Monday, October 05, 2009
Moving On from Mahler
After losing part of my hearing watching the LovEvolution parade on Saturday afternoon, with its floats adorned with banks of porno sized speakers, I risked the safety of my eardrums again at Davies Hall Saturday night. The San Francisco Symphony was finishing up its three-week Mahler festival with a performance of the noisy and long (75 minute) Fifth Symphony. Last week featured a series of bizarre concerts that I didn't attend, which sounded like open rehearsals for conductor Michael Tilson Thomas' "Keeping Score" television show, this time about Gustav Mahler. The opening week of the festival was the Ruckert Lieder with Susan Graham and the First Symphony, and it was thoroughly enjoyable, so hopes for the third week were high. Unfortunately, something was off about the performance and the evening.
Part of the problem was that the first piece on the program was a 13-minute oddity called "Hymnos" by an eccentric Sicilian nobleman named Giacinto Scelsi, and the 1963 piece was so strange and fascinating that whatever followed it was going to sound dull in comparison. The conductor Michael Tilson Thomas actually met the composer in the 1960s and told a long, interesting anecdote involving the composer and a paparazzi and a smashed camera and a transcribing acolyte, and the more one heard the more it became apparent that this is the music MTT should be conducting, not all the Brahms and Mahler and so on which he's been playing lately, for which he has only an intermittent affinity.
Most conductors need to stretch just to keep from getting personally stale, but they should also keep in mind what they have specifically to offer the world in terms of gifts. Every conductor has their own strengths, including Maestro Luisotti above from the San Francisco Opera, who was watching the symphony program as an audience member. My advice for MTT is to go with the late 20th and early 21st music at which he is a real, intuitive master. There are plenty of conductors who are great at core 19th century repertory who can't even begin to match him in modern music.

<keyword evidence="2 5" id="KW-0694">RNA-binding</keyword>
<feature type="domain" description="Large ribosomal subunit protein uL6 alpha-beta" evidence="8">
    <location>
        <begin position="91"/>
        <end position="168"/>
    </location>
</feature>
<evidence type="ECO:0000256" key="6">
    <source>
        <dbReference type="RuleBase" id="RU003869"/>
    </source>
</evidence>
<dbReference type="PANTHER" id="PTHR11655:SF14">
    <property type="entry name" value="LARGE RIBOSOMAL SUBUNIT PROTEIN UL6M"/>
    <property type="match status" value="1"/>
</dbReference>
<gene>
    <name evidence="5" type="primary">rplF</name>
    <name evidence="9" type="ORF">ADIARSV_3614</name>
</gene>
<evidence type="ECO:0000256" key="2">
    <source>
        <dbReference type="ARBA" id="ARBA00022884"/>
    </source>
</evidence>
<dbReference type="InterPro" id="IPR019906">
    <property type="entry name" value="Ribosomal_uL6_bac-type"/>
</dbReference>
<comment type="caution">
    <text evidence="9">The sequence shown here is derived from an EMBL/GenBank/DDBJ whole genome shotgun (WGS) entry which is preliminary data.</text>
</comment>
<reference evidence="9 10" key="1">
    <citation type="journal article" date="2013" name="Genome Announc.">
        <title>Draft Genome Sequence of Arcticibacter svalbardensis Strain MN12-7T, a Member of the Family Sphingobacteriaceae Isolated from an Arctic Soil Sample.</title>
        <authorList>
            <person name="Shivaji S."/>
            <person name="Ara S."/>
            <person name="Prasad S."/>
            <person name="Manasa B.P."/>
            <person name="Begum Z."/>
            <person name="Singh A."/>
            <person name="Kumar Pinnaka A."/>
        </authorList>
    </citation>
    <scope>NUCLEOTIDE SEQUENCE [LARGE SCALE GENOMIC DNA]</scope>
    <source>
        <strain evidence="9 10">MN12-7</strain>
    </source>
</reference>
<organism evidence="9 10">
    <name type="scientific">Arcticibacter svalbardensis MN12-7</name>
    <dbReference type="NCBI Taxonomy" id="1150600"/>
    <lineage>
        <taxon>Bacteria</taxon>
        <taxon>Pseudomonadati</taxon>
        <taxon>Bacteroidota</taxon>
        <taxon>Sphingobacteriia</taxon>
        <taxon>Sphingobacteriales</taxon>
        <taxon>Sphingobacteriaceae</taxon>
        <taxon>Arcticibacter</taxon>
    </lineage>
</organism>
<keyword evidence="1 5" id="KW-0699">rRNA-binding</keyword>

My first job at age 13 in Santa Barbara, California was at a horrible 1960s proto-WalMart called FedMart, and the first earnings went towards purchasing a stereo and mostly classical records from a store whose sweet, eccentric staff adopted me as an acolyte. One day an amazing boxed set arrived at the record store, a plush black leather monstrosity with a simple gold engraving on the outside announcing it was the complete symphonies of Gustav Mahler with the New York Philharmonic conducted by Leonard Bernstein. It cost $100, which is probably about $1,000 in today's currency, way out of my range even though employed as a bagger at FedMart.
As the months wore on, with me skulking about the stacks of records, reading the back album covers in an attempt to get a cheap music appreciation education, I watched the outrageously priced black set, stationed next to the front cash register, as it didn't sell. The price kept creeping lower, to $75, $66, $49, and finally $33. I bought it without knowing who the hell Gustav Mahler was.
I decided the way to absorb this whatever-it-was-music was to listen to each movement and grok it completely before moving onto the next movement and the next symphony and so on. This worked splendidly until the Fifth Symphony which seemed unassimilable. The piece is almost incoherent, in that it goes goes backwards, from crashing finale in the first movement to utter peace and delayed climaxes in the final movements.
I kept the big, boxed set and moved with it to San Francisco in the mid-1970s where it was thrown out of a window somewhere in the Eureka Valley by a spurned romantic partner, which turned out fine since it was time to move on musically anyway. From the evidence of Saturday's Mahler Fifth Symphony, maybe MTT should be moving on musically too. Parts of the performance were wonderful, but overall it was much too slow and stately and lingering overy every phrase. It's time to go back to the Italian futurists.